I’m not going to go into the rules as you can read them online at your leisure (https://www.multimanpublishing.com/LinkClick.aspx?fileticket=QYWK9bQZuhE%3d&tabid=65 ) but it’s worth noting that the game is not at all difficult to learn. As wargames go it’s clearly on the “easy” side of the fence compared to the more meaty options for those who wish to slop around in minutiae. Toss in the fact that this makes for a great solo experience and you have a fantastic entry level wargame for those with an interest in history.
Replayability is sky high here as some nobles start the game on either side which radically alters how the game plays out. Nobles being fickle beasts would often change sides during a fight so their whimsy is simulated accurately here. Then when you add the end of turn die rolls to see who survived, you really get a nice bit of variety each game you play. While the struggle for specific territory is common how those battles play out and the forces within are almost always different. It’s quite possible that Joan of Arc shows up, marches toward Ile de France, and dies of pneumonia on the journey before she gets to do anything. The next game she very well might kick the pig dogs out of France.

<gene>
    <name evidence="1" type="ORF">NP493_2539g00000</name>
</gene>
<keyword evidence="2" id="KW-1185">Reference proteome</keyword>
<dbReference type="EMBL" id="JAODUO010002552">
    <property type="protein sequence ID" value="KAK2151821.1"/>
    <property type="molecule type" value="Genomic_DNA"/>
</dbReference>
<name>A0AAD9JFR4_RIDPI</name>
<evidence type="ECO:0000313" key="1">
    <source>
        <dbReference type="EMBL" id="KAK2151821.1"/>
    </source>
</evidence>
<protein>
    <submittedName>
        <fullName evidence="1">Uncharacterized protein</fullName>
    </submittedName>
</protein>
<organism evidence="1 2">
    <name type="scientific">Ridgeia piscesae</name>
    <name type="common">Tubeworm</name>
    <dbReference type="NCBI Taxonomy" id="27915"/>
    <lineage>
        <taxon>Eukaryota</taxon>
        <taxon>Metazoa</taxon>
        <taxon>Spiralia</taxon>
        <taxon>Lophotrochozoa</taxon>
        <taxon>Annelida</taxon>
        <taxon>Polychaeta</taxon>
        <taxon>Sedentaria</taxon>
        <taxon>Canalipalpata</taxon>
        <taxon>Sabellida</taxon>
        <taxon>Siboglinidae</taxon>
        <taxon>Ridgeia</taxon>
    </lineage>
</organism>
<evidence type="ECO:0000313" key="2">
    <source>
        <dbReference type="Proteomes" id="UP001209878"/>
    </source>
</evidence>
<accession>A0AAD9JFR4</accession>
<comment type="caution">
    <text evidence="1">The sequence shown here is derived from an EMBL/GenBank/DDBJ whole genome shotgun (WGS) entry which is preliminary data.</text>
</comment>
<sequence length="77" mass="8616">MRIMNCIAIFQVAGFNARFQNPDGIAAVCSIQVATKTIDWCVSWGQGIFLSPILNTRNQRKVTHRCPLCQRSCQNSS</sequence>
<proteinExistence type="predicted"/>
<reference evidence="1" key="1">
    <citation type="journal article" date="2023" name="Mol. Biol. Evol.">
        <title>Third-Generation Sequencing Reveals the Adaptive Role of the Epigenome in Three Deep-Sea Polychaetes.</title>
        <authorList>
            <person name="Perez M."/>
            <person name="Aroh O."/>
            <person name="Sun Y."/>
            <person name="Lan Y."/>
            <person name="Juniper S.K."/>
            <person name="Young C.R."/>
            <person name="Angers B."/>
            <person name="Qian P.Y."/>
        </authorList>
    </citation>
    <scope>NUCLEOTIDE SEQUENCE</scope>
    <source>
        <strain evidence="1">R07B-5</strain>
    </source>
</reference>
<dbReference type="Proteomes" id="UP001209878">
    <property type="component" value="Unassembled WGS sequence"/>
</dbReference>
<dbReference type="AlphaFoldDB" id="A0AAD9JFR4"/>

But repeated play is vital in understanding not only how the game works but how the map is laid out and how best to take advantage of certain chokepoints, when certain leaders enter the scene, and how best to take advantage of the non-aligned leaders.
I should note the beautiful production values as well. The counters used for leaders and soldiers alike are huge – easy to read and are thick suckers. The map is also easy on the eyes although I suggest buying some Plexiglas to place over the paper map to smooth it out. (If you play boardgames regularly you need to invest in Plexiglas regardless.)
Watching the Hundred Years’ War play out in a boardgame is fascinating and the sweeping history of that time period is guided with an expert hand by designers Makoto Nakajima and Adam Starkweather and I cannot wait until the next project finally sees the light of day; Warriors of Japan can’t get here fast enough.